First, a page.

• GCC Plugins

    Automatic discovery and prevention of Spectre vulnerabilities

    Existing approaches to identification and remediation of Spectre vulnerabilities are lacking in coverage, rudimentary, and often performed manually. The backport of a single security fix has the potential to introduce a new expoitable Spectre gadget, meaning that this identification and remediation process needs to be performed constantly, including after any modifications made by the end user. This approach simply does not scale. The Respectre™ plugin solves this problem with advanced static analysis to find vastly more Spectre vulnerabilities than existing approaches. It then makes use of the result of that analysis to automatically instrument the code with fixes that introduce negligible performance impact.

    Randomized kernel structure layouts

    The RANDSTRUCT plugin forces some exploits into requiring additional information leaks to achieve reliability. It does this by randomizing the layout of sensitive selected kernel structures as well as automatically randomizing the layout of all structures comprised purely of function pointers -- a common target for exploits.

    Prevents integer overflows in size arguments

    Integer overflows are a common bug class in the kernel. This feature was first realized as a clever macro to deal with overflows occuring in size expressions of kernel memory allocators, but was replaced and greatly expanded in scope by Emese Revfy with what is now our largest GCC plugin. This powerful plugin can detect and prevent exploitation of a wide range of integer overflow and integer truncation bugs that are likely to result in exploitable conditions.

    Adds entropy at early boot and runtime

    Grsecurity provides a feature to help address the problem of entropy starvation at early boot on IoT devices. The demonstrable effects of entropy starvation at early boot are weak private keys, predictable stack canaries, and more. PaX's latent entropy plugin modifies the instruction streams of functions called only during boot as well as some specific functions at runtime that perform some unpredictable computations from the perspective of an attacker. These functions are modified to produce a nondeterministic value based on the flow of execution. At several points in the boot process and at runtime, this pseudorandom value is mixed in to the entropy pool.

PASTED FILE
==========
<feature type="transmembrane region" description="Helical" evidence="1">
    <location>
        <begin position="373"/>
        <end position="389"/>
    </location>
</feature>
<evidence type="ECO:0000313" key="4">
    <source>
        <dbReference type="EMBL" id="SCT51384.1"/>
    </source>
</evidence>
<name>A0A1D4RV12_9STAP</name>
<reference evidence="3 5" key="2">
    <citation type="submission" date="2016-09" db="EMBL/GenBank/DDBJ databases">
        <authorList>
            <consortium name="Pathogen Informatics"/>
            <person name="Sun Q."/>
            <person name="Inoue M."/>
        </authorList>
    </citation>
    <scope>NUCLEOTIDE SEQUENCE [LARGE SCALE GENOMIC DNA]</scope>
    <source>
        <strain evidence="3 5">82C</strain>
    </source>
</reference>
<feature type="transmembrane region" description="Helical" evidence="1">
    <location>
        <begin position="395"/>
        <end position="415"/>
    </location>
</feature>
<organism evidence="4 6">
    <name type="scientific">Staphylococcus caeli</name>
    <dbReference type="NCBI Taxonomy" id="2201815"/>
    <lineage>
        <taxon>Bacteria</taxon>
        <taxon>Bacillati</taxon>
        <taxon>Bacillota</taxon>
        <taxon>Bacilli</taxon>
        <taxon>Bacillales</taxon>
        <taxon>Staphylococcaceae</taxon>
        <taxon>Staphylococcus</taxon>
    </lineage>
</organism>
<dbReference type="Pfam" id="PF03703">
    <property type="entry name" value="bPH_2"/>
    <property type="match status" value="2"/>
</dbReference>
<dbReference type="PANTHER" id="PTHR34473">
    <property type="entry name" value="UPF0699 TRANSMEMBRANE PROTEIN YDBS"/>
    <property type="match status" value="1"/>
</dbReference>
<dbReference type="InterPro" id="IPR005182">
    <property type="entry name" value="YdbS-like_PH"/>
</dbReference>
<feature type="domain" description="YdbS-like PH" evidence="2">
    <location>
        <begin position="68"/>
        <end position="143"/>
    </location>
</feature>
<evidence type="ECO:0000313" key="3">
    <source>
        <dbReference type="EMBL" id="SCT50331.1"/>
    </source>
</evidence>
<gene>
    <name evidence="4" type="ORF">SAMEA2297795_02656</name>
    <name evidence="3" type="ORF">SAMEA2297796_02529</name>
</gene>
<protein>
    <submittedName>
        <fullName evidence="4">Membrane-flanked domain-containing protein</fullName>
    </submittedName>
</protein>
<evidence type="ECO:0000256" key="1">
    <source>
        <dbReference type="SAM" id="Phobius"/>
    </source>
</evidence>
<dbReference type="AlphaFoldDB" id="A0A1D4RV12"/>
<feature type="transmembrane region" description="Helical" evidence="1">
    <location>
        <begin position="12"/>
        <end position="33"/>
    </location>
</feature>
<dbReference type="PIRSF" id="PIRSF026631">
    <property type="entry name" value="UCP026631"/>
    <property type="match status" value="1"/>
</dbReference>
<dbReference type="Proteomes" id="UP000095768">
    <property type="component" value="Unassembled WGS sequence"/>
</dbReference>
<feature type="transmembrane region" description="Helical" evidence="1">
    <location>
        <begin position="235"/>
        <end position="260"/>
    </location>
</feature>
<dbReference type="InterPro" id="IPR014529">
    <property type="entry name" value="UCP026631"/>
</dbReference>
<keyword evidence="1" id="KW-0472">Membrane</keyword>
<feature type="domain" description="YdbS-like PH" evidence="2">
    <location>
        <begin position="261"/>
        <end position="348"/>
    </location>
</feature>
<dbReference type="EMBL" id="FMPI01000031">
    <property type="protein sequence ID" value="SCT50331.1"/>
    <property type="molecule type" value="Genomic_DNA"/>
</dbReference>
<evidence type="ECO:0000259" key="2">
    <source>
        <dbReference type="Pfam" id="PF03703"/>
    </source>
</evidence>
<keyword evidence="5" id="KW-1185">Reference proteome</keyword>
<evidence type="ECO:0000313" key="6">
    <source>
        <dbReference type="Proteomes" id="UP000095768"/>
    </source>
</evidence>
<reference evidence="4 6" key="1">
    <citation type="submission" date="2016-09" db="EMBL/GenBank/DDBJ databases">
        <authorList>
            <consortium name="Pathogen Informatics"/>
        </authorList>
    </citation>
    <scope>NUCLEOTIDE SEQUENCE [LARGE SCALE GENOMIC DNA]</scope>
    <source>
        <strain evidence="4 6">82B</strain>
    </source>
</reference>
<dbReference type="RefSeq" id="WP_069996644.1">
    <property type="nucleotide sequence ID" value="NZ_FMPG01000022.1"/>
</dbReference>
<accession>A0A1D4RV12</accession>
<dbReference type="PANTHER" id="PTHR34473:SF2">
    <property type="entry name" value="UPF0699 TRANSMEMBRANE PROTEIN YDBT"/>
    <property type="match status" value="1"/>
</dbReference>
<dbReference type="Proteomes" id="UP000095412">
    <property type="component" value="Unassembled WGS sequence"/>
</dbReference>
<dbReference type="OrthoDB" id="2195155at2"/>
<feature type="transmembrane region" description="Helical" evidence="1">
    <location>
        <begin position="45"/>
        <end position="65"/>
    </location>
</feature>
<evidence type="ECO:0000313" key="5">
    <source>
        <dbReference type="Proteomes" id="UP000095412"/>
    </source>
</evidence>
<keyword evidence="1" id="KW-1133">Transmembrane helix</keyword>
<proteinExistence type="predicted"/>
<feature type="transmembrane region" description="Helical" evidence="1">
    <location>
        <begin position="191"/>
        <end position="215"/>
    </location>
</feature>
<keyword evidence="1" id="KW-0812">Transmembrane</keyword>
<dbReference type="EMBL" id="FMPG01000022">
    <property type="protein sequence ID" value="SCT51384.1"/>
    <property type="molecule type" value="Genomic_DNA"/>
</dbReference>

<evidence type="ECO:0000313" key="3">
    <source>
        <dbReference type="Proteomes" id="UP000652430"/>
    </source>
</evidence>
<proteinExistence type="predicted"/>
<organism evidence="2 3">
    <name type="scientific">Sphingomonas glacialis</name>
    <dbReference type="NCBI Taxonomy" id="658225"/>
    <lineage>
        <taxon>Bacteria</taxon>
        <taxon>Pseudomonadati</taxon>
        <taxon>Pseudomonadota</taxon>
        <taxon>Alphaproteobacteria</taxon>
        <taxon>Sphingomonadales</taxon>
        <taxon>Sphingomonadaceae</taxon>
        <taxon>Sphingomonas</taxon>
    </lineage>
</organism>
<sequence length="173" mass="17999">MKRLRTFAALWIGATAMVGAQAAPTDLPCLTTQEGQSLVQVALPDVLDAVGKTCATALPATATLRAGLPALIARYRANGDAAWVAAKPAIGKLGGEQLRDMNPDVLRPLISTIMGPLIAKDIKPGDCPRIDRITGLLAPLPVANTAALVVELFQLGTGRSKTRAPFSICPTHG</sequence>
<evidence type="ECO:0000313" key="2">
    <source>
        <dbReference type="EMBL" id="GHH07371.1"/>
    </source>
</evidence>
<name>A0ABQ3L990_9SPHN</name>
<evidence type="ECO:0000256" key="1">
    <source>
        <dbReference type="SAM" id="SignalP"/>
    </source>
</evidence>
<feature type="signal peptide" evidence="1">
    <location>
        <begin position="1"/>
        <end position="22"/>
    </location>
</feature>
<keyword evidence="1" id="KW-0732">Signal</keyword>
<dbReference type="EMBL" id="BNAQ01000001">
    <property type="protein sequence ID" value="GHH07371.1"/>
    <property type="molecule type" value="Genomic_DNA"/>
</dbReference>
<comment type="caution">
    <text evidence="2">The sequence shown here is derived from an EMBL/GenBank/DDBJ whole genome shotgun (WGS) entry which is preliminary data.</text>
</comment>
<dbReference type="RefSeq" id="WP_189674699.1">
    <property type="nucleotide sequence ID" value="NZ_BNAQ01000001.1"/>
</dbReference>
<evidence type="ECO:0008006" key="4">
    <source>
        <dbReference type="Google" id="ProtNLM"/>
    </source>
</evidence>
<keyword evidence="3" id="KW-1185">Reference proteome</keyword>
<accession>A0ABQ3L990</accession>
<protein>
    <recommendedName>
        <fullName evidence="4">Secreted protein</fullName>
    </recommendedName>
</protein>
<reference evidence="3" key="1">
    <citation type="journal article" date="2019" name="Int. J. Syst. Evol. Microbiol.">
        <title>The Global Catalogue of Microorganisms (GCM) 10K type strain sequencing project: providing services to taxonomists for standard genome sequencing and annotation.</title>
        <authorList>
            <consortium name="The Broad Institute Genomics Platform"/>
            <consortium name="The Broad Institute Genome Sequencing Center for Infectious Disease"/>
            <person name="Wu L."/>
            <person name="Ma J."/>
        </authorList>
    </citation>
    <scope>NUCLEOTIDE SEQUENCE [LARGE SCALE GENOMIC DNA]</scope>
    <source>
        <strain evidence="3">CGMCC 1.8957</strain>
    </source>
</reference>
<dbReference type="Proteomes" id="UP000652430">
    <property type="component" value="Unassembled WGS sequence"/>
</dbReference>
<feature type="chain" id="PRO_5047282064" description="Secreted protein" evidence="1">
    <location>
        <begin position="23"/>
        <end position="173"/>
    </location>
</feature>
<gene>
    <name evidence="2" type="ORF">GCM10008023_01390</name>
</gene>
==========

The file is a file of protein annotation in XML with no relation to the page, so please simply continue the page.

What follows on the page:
Makes read-only sensitive kernel structures

    For some years, grsecurity had maintained a large patch that systematically constified a few dozen structure types used frequently in the kernel -- collections of function pointers, or so-called "ops structures". This patch, weighing in at over 1MB, became time-consuming to maintain and upstream kernel developers did not accept the patch wholesale (responsive maintainers adopted patches specific to their domain, but many unresponsive maintainers did not). Creation of the CONSTIFY plugin allowed us to generalize the approach and apply it to hundreds of additional structure types, currently causing up to 75% of function pointers in the kernel image to be made read-only.

    Ensures all kernel function pointers point into the kernel

    This plugin supplements the protection provided by PaX's KERNEXEC feature on the X64 architecture. While on i386 KERNEXEC is able to prevent execution of userland code using segmentation, that is not possible on X64. This plugin forces the upper bit on in all function pointers and return addresses dereferenced by the kernel. This doesn't impact legitimate kernel code, but causes attempts to return to userland code to result in a non-canonical address that will cause a GPF upon access. Modulo attacks on kernel paging structures, this feature is not needed if PaX's UDEREF is enabled.

    Prevents leaking of stack data from previous syscalls

    Information leaks of kernel stack data are the most common type of leaks in the kernel and potentially the most dangerous. The reason for this is that the data arising from an uninitialized structure field can possibly come from data on the kernel stack from a previous system call invocation. By carefully choosing a system call to leave stale data on the stack, an attacker can leak the addresses to a wide number of sensitive kernel structures. The STACKLEAK plugin addresses this issue by clearing the portion of the kernel stack that was used during a system call before returning to userland. This ensures that if any leak of an uninitialized field is possible, it must come from a previously-called function in the current system call. This plugin also prevents dynamic stack-based allocation in the kernel from overflowing the kernel stack, which would normally permit an attacker to corrupt an adjacent memory object in order to exploit the system.